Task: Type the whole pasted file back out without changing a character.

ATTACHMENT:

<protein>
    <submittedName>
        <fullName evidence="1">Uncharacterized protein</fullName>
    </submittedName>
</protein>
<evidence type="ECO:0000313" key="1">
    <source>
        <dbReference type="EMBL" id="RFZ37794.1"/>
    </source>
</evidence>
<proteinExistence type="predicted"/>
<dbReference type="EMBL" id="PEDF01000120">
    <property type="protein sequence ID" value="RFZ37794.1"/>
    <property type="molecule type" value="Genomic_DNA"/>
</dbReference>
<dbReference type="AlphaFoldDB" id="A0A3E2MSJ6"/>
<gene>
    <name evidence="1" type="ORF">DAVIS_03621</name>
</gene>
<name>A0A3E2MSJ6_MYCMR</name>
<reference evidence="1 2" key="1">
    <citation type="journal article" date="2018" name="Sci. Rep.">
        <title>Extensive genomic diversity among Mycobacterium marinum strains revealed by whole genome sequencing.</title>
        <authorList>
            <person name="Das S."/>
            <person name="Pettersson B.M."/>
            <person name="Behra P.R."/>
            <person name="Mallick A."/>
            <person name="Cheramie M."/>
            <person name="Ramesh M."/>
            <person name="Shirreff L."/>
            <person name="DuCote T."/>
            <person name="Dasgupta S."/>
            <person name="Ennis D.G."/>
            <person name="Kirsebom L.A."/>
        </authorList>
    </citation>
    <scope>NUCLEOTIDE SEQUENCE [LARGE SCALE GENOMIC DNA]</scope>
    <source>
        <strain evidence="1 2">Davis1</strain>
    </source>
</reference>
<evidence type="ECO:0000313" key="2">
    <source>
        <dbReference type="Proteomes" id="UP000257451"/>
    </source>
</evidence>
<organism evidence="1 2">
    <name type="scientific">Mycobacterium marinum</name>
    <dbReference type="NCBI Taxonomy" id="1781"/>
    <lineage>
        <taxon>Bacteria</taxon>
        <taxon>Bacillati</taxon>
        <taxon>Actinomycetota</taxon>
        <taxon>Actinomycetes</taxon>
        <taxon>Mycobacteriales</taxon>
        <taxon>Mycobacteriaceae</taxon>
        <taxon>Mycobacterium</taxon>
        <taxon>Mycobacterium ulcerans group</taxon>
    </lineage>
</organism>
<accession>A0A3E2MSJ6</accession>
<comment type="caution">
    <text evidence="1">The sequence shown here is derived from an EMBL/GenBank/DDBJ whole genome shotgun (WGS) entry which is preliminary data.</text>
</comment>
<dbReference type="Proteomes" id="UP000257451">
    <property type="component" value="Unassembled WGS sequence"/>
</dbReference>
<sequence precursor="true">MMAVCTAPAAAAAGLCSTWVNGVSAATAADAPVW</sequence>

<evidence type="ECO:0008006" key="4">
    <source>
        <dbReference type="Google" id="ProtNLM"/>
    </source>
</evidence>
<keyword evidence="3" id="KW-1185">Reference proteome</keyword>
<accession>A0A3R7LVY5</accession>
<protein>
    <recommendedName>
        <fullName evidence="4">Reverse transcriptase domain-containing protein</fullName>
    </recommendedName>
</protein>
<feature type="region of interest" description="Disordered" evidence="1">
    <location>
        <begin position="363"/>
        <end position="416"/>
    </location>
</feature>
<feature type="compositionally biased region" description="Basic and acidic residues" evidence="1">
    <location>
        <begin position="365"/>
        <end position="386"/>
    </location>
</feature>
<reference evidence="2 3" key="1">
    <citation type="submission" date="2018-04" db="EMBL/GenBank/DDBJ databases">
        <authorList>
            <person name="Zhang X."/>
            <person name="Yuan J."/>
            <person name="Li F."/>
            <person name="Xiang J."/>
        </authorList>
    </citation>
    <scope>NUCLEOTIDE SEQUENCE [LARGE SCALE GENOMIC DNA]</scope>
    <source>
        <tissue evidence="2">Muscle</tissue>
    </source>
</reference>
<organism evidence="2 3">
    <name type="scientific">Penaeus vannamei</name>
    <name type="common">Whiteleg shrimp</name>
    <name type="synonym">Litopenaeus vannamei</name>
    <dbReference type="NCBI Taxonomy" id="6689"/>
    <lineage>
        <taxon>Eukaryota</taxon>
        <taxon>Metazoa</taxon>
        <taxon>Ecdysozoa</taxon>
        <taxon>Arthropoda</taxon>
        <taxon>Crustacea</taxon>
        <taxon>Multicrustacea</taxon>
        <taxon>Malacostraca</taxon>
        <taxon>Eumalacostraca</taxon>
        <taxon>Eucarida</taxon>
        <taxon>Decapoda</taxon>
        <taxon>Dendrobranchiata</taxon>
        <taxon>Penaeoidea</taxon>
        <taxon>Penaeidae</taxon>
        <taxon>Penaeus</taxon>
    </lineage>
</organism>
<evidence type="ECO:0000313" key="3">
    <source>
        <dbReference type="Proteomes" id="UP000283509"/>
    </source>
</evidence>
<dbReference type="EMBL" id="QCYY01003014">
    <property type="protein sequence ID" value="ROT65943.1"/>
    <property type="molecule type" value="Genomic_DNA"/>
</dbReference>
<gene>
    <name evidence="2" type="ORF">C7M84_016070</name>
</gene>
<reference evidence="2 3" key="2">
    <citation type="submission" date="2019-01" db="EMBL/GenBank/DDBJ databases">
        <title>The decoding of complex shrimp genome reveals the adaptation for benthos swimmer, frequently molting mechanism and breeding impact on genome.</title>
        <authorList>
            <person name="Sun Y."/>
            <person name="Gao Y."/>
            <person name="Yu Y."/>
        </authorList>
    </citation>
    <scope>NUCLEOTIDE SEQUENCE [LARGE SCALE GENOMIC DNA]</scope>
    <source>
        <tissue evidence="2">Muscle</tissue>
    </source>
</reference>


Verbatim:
<protein>
    <submittedName>
        <fullName evidence="1">Uncharacterized protein</fullName>
    </submittedName>
</protein>
<evidence type="ECO:0000313" key="1">
    <source>
        <dbReference type="EMBL" id="RFZ37794.1"/>
    </source>
</evidence>
<proteinExistence type="predicted"/>
<dbReference type="EMBL" id="PEDF01000120">
    <property type="protein sequence ID" value="RFZ37794.1"/>
    <property type="molecule type" value="Genomic_DNA"/>
</dbReference>
<dbReference type="AlphaFoldDB" id="A0A3E2MSJ6"/>
<gene>
    <name evidence="1" type="ORF">DAVIS_03621</name>
</gene>
<name>A0A3E2MSJ6_MYCMR</name>
<reference evidence="1 2" key="1">
    <citation type="journal article" date="2018" name="Sci. Rep.">
        <title>Extensive genomic diversity among Mycobacterium marinum strains revealed by whole genome sequencing.</title>
        <authorList>
            <person name="Das S."/>
            <person name="Pettersson B.M."/>
            <person name="Behra P.R."/>
            <person name="Mallick A."/>
            <person name="Cheramie M."/>
            <person name="Ramesh M."/>
            <person name="Shirreff L."/>
            <person name="DuCote T."/>
            <person name="Dasgupta S."/>
            <person name="Ennis D.G."/>
            <person name="Kirsebom L.A."/>
        </authorList>
    </citation>
    <scope>NUCLEOTIDE SEQUENCE [LARGE SCALE GENOMIC DNA]</scope>
    <source>
        <strain evidence="1 2">Davis1</strain>
    </source>
</reference>
<evidence type="ECO:0000313" key="2">
    <source>
        <dbReference type="Proteomes" id="UP000257451"/>
    </source>
</evidence>
<organism evidence="1 2">
    <name type="scientific">Mycobacterium marinum</name>
    <dbReference type="NCBI Taxonomy" id="1781"/>
    <lineage>
        <taxon>Bacteria</taxon>
        <taxon>Bacillati</taxon>
        <taxon>Actinomycetota</taxon>
        <taxon>Actinomycetes</taxon>
        <taxon>Mycobacteriales</taxon>
        <taxon>Mycobacteriaceae</taxon>
        <taxon>Mycobacterium</taxon>
        <taxon>Mycobacterium ulcerans group</taxon>
    </lineage>
</organism>
<accession>A0A3E2MSJ6</accession>
<comment type="caution">
    <text evidence="1">The sequence shown here is derived from an EMBL/GenBank/DDBJ whole genome shotgun (WGS) entry which is preliminary data.</text>
</comment>
<dbReference type="Proteomes" id="UP000257451">
    <property type="component" value="Unassembled WGS sequence"/>
</dbReference>
<sequence precursor="true">MMAVCTAPAAAAAGLCSTWVNGVSAATAADAPVW</sequence>

<evidence type="ECO:0008006" key="4">
    <source>
        <dbReference type="Google" id="ProtNLM"/>
    </source>
</evidence>
<keyword evidence="3" id="KW-1185">Reference proteome</keyword>
<accession>A0A3R7LVY5</accession>
<protein>
    <recommendedName>
        <fullName evidence="4">Reverse transcriptase domain-containing protein</fullName>
    </recommendedName>
</protein>
<feature type="region of interest" description="Disordered" evidence="1">
    <location>
        <begin position="363"/>
        <end position="416"/>
    </location>
</feature>
<feature type="compositionally biased region" description="Basic and acidic residues" evidence="1">
    <location>
        <begin position="365"/>
        <end position="386"/>
    </location>
</feature>
<reference evidence="2 3" key="1">
    <citation type="submission" date="2018-04" db="EMBL/GenBank/DDBJ databases">
        <authorList>
            <person name="Zhang X."/>
            <person name="Yuan J."/>
            <person name="Li F."/>
            <person name="Xiang J."/>
        </authorList>
    </citation>
    <scope>NUCLEOTIDE SEQUENCE [LARGE SCALE GENOMIC DNA]</scope>
    <source>
        <tissue evidence="2">Muscle</tissue>
    </source>
</reference>
<organism evidence="2 3">
    <name type="scientific">Penaeus vannamei</name>
    <name type="common">Whiteleg shrimp</name>
    <name type="synonym">Litopenaeus vannamei</name>
    <dbReference type="NCBI Taxonomy" id="6689"/>
    <lineage>
        <taxon>Eukaryota</taxon>
        <taxon>Metazoa</taxon>
        <taxon>Ecdysozoa</taxon>
        <taxon>Arthropoda</taxon>
        <taxon>Crustacea</taxon>
        <taxon>Multicrustacea</taxon>
        <taxon>Malacostraca</taxon>
        <taxon>Eumalacostraca</taxon>
        <taxon>Eucarida</taxon>
        <taxon>Decapoda</taxon>
        <taxon>Dendrobranchiata</taxon>
        <taxon>Penaeoidea</taxon>
        <taxon>Penaeidae</taxon>
        <taxon>Penaeus</taxon>
    </lineage>
</organism>
<evidence type="ECO:0000313" key="3">
    <source>
        <dbReference type="Proteomes" id="UP000283509"/>
    </source>
</evidence>
<dbReference type="EMBL" id="QCYY01003014">
    <property type="protein sequence ID" value="ROT65943.1"/>
    <property type="molecule type" value="Genomic_DNA"/>
</dbReference>
<gene>
    <name evidence="2" type="ORF">C7M84_016070</name>
</gene>
<reference evidence="2 3" key="2">
    <citation type="submission" date="2019-01" db="EMBL/GenBank/DDBJ databases">
        <title>The decoding of complex shrimp genome reveals the adaptation for benthos swimmer, frequently molting mechanism and breeding impact on genome.</title>
        <authorList>
            <person name="Sun Y."/>
            <person name="Gao Y."/>
            <person name="Yu Y."/>
        </authorList>
    </citation>
    <scope>NUCLEOTIDE SEQUENCE [LARGE SCALE GENOMIC DNA]</scope>
    <source>
        <tissue evidence="2">Muscle</tissue>
    </source>
</reference>